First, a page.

Fear of movement unfounded
This letter is in response to the column by Ryan W. Richard, “Move right for spine health,” in the Daily on Feb. 12. Back pain is very common, and as physical therapists we see more patients with back pain than with any other condition.
I agree that it is important to emphasize stability of the spine, but I disagree with statements like “spines don’t need motion.” One of the current theories on chronic pain is that the nervous system becomes hypersensitive to normal movement, stress and strains. Many people who suffer from chronic pain develop a fear of movement and thus avoid normal movements, postures and activities. This results in loss of flexibility, strength and endurance over time, which can perpetuate the pain cycle.
Therefore, it is important as professionals in the health world that we do not feed into this fear of movement.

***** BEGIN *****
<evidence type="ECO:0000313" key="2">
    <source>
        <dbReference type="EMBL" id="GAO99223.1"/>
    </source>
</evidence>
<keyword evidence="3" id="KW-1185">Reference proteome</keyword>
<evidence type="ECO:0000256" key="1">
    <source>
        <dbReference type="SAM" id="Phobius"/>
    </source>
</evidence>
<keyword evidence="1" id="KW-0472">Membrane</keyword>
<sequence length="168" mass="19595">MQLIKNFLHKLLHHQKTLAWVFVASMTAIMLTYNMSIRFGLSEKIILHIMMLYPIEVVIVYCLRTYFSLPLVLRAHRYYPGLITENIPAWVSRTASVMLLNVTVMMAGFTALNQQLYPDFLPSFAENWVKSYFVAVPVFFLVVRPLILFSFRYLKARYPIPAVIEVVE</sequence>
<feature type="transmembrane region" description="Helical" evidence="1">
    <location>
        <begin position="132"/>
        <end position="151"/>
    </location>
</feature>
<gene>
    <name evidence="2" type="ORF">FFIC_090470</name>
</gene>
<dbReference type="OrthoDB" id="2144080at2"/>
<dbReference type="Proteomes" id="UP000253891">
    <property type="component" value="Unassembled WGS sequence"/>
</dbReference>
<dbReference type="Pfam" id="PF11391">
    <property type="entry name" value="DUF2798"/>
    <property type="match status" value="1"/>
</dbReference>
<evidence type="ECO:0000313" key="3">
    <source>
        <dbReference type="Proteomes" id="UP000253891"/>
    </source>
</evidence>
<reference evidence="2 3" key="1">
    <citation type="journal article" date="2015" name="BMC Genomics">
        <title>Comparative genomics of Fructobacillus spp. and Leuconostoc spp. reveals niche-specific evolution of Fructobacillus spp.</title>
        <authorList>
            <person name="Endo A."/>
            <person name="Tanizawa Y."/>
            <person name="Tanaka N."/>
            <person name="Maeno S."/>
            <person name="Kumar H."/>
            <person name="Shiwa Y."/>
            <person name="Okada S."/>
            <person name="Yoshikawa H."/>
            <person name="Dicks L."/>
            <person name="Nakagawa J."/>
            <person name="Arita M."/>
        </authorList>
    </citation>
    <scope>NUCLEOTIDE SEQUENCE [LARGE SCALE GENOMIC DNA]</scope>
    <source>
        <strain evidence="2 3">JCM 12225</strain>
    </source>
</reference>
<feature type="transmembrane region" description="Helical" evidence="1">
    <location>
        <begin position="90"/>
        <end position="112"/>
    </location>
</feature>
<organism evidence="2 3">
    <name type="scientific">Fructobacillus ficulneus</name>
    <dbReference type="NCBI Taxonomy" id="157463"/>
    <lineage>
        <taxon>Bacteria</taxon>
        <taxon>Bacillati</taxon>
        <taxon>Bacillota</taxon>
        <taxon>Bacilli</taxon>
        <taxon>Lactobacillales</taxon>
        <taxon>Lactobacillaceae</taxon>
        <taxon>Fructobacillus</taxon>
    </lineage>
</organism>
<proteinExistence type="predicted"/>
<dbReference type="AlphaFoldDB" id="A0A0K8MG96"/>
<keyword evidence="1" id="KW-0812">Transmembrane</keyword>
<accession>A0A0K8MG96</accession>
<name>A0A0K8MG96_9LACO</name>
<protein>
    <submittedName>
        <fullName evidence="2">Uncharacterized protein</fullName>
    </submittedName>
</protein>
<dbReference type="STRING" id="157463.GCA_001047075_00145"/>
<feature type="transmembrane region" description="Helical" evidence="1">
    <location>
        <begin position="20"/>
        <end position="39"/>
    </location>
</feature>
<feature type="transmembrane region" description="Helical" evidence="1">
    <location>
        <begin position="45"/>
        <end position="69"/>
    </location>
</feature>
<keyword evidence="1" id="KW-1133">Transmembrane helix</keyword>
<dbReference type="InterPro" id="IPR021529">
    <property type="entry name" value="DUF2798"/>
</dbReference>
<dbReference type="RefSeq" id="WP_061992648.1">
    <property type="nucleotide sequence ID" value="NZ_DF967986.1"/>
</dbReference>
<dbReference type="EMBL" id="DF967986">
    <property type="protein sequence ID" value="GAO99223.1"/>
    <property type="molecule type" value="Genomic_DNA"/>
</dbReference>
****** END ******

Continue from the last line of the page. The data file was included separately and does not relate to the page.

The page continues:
Ryan’s message that back pain is not necessarily a “life sentence” is a good one, and his personal story is a good example of this. However, I believe that it is also important to send the message that motion is not harmful to the spine. He is right, mobility exercises may not be the most important type of exercise for many individuals who would benefit more from stability training, but we do have to be careful with words like “dangerous” and “problematic” when presenting this information to the public.
Staff physical therapist at Ascent Physical Therapy